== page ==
With Drew Brees out, Teddy Bridgewater's Saints audition begins

Clark: Super Bowl hopes could go out the window with Brees' surgery (1:58)

Ryan Clark explains how big of a blow Drew Brees' injury is to the Saints and how Brees missing time for surgery will impact the team's offense. (1:58)

LOS ANGELES -- The NFL’s highest-paid backup quarterback just might have become the most important one, too.

So far, Teddy Bridgewater's brief tenure with the New Orleans Saints has been less than awe-inspiring. But now that Drew Brees is expected to undergo thumb surgery -- Adam Schefter reports that Brees is expected to be out for six weeks -- the Saints need Bridgewater to start delivering on their faith in him.

The Saints have invested way more in Bridgewater than any other backup quarterback during the Brees-Sean Payton era -- trading a third-round draft pick for him last summer, then re-signing him to a one-year deal worth at least $7.25 million in free agency.

They did that, in part, to evaluate the 26-year-old Bridgewater as a possible successor to the 40-year-old Brees. But they also did it as an insurance policy for this exact scenario -- to keep New Orleans’ playoff hopes afloat if something happened to Brees.

Brees left Sunday’s 27-9 loss to the Los Angeles Rams in the first quarter after his right (throwing) hand hit Rams defensive tackle Aaron Donald's hand at the end of an incomplete pass. The recovery timetable has Brees back in early November, so the Saints might not need Bridgewater to be their own version of Nick Foles or Jeff Hostetler or 2001 Tom Brady.

But those are the kinds of comparisons we’re talking about. Because the Saints have a Super Bowl-caliber roster. And because that’s the kind of confidence they have expressed in Bridgewater, the former first-round draft pick who has a 17-12 record as starter and led the Minnesota Vikings to the playoffs in 2015 before a devastating knee injury sidelined him for nearly two full seasons.

“Look, he’s a pro. He knows how to win. He knows how to win in this league,” Payton said Sunday after Bridgewater completed 17 of 30 passes for 165 yards with no touchdown drives, no interceptions and two sacks.

It was just the third game in the 14-year Payton era when the Saints failed to score a touchdown.

But Payton blamed others around Bridgewater for hurting his cause on Sunday. The offensive line got “whupped” up front, according to Payton, while the Saints ran for just 57 yards on 20 carries. And New Orleans repeatedly killed its own drives with penalties. (The Saints had 11 penalties for 87 yards.)

Bridgewater faced a second-and-16, second-and-26 and third-and-28 during his first drive of the game. Later, a third-and-2 turned into a third-and-7. And he faced a second-and-15 and two first-and-20s.

“Teddy came in ready to go,” Payton said. “I don’t think we played particularly well around him. And I think when we watch that tape tomorrow, it’s not gonna be pleasant to watch for some guys.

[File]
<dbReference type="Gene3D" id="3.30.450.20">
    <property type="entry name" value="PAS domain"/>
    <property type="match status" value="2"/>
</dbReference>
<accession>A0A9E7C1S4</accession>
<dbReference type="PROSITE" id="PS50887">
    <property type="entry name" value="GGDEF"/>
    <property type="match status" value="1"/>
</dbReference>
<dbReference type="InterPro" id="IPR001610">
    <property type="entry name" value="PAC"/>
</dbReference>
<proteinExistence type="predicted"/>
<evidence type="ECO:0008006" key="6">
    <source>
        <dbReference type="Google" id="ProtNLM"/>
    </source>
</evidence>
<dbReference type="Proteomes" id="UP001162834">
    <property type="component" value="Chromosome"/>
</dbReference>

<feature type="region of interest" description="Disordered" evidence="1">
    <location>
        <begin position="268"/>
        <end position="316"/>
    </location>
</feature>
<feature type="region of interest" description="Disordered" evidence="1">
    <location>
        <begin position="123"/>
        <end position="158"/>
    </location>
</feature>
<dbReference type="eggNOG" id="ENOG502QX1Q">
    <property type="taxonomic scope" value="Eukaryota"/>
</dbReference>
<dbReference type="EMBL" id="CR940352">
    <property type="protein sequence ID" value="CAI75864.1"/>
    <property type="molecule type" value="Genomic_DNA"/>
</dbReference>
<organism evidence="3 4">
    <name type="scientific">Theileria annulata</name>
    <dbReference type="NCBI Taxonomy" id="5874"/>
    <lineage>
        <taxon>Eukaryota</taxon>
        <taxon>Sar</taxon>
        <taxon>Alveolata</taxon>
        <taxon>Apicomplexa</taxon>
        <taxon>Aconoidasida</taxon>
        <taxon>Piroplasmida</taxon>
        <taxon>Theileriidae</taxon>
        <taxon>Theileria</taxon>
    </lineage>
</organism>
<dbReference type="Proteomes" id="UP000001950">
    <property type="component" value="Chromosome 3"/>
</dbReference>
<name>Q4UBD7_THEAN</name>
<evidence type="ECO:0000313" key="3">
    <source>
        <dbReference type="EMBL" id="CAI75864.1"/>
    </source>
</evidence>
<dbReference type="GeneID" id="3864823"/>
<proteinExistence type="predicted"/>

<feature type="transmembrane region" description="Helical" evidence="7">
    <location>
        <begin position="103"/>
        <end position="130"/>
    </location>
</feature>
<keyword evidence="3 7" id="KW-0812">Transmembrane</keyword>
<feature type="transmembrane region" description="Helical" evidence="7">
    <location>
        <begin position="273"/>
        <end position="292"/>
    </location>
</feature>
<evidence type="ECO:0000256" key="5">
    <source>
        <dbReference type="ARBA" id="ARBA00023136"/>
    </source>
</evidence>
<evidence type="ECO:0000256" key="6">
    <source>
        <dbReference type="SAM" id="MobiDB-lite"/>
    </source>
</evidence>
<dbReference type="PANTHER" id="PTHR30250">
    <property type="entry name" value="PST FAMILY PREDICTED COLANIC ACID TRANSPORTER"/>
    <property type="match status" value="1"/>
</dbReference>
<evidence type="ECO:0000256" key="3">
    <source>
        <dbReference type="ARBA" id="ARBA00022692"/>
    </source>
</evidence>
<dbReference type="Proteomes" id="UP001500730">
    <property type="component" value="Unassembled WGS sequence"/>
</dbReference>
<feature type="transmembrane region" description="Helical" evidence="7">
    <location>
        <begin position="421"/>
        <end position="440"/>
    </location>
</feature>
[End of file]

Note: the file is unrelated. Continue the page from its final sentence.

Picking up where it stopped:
“I felt real confident in Teddy -- and do feel confident. … Listen, if you’re not playing well up front, I don’t care if it’s your Hall of Fame guy or your No. 3 guy. It’s gonna be difficult.”

In other words, don’t expect a quarterback controversy between Bridgewater and fellow backup Taysom Hill -- even though Hill is a dynamic dual threat who was much more effective than Bridgewater during the preseason.

But you do have to wonder how long Bridgewater’s leash will be if he keeps struggling to create a spark.

As I wrote this summer, the competition to become Brees’ long-term successor seems more wide-open now after Hill outshined Bridgewater in the preseason.

And let’s face it: Bridgewater will be auditioning for 31 other teams as well, since he is scheduled to be a free agent again next March. Other teams clearly had their doubts about Bridgewater’s ability to be a starter again after the long injury layoff. His hometown Miami Dolphins were the only other team to seriously pursue him this past offseason.

So Bridgewater has a lot to prove while Brees is out -- starting with two very difficult tests in Week 3 at Seattle and back home in Week 4 against a Dallas Cowboys defense that silenced the Saints last year.

“I’m feeling pretty good,” Bridgewater said after Sunday’s game, when asked how he feels now in his first full year in the Saints’ offense. “I’m familiar with the offense, got a year under my belt. And I’m excited.”

Heading into the preseason, Bridgewater said, “I can honestly say that this is the best I've ever felt in my six years. I feel great mentally, physically and spiritually.”

There have been plenty of excuses why Bridgewater hasn’t looked good in limited appearances with the Saints. He was playing with a backup offensive line and without running back Alvin Kamara when he started in Week 17 last year because New Orleans had the No. 1 seed locked up. Bridgewater completed 14 of 22 passes for 118 yards with one touchdown and one interception in that loss to the Carolina Panthers.

And he was playing with several offensive backups again when he struggled at times this preseason (43-of-70 passing for 400 yards, two touchdowns, one interception and one lost fumble).

One of Bridgewater’s consistent issues, which showed up again Sunday, has been holding on to the ball too long.

But Bridgewater did look very good at times on the practice field throughout the summer -- just as he did last preseason with the New York Jets and throughout last season while running the Saints’ scout-team offense and giving the defense all it could handle. Payton has raved about his intelligence, his poise and "demeanor."

Heading into Sunday, Bridgewater will have a full complement of starters around him and a full week of practice and game-planning to get ready.

So Bridgewater will have his best opportunity yet to hit his stride in New Orleans -- which is a good thing, since neither he nor the Saints can afford to wait much longer for that to happen.